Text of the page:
by Venik (check out Venik's blog)
The visit of Jaap de Hoop Scheffer (from here forward known as Hoop for the sake of brevity) and twenty six NATO representatives to Georgia was largely uneventful. As before, NATO gave Saakashvili no plans, schedules, or guarantees. Georgian president’s appeals to accelerate NATO membership program for his country fell largely on deaf ears. However, some of NATO chief’s remarks are worth consideration.
NATO officials couldn’t just visit Georgia - a perspective member of the Alliance - at this time of great distress for Tbilisi and offer absolutely nothing. NATO needed to explain why it was offering nothing to Saakashvili. Hoop decided to bring everyone’s attention to the OSCE May 2008 report on Georgia’s parliamentary elections. In this final report, OSCE observers concluded that the elections had “significant shortcomings”. This is diplomatic speak for “rigged”.
Hoop suggested that this blemish on Georgia’s democratic record (as opposed to bombarding Tskhinvali and killing hundreds of civilians) could delay and even derail the country’s efforts to join NATO. And so Hoop tells the Georgians:
“You are a democracy, act like a democracy, strengthen your democracy, strengthen the rule of law”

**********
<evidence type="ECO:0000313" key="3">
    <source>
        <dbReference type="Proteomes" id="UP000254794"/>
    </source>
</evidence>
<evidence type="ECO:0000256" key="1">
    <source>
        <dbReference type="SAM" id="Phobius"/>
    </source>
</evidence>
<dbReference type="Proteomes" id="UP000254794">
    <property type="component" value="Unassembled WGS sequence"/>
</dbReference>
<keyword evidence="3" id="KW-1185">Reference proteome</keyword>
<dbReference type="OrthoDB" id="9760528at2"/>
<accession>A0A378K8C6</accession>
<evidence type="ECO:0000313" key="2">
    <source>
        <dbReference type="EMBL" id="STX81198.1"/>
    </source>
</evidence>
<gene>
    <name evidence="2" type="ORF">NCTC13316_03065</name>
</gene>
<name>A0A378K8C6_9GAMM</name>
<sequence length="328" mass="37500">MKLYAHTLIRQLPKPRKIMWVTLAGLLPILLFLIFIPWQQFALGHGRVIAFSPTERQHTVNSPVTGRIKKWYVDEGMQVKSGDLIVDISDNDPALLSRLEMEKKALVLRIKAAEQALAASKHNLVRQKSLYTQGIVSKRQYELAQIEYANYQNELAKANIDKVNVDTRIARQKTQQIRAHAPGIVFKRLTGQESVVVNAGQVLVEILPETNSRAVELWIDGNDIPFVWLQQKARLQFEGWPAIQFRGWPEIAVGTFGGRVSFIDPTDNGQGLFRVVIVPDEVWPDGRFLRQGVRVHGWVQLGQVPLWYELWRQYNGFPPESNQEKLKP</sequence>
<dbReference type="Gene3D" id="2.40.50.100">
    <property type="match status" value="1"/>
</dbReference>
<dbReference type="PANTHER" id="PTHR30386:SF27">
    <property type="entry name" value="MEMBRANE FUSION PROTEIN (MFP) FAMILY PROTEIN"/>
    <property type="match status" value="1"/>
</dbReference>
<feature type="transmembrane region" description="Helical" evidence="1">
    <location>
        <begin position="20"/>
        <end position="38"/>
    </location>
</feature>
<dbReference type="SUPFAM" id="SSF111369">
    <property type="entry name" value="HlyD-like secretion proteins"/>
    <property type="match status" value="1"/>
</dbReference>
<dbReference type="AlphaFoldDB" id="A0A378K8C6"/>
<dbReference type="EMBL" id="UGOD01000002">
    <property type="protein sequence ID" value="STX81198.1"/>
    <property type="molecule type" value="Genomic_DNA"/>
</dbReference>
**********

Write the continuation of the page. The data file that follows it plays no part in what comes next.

The implication of this statement being that Georgia is not acting as a democracy and does not follow the law. Naturally and as usual, Georgian media reported none of this criticism, airing Saakashvili’s delusional speeches instead. In fact, the vast majority of Georgians don’t even know what’s happening outside their country. All TV and radio stations in the country are controlled by the government. Newspapers are not published regularly and also controlled by the government. Internet access is very limited and is heavily censored by the authorities (move over China). Even international phone service is down most of the time. This information vacuum is filled with government propaganda, allowing Saakashvili to hold on to power. In the eyes of some Georgians, Misha is still the great military commander betrayed by the cowardly Americans.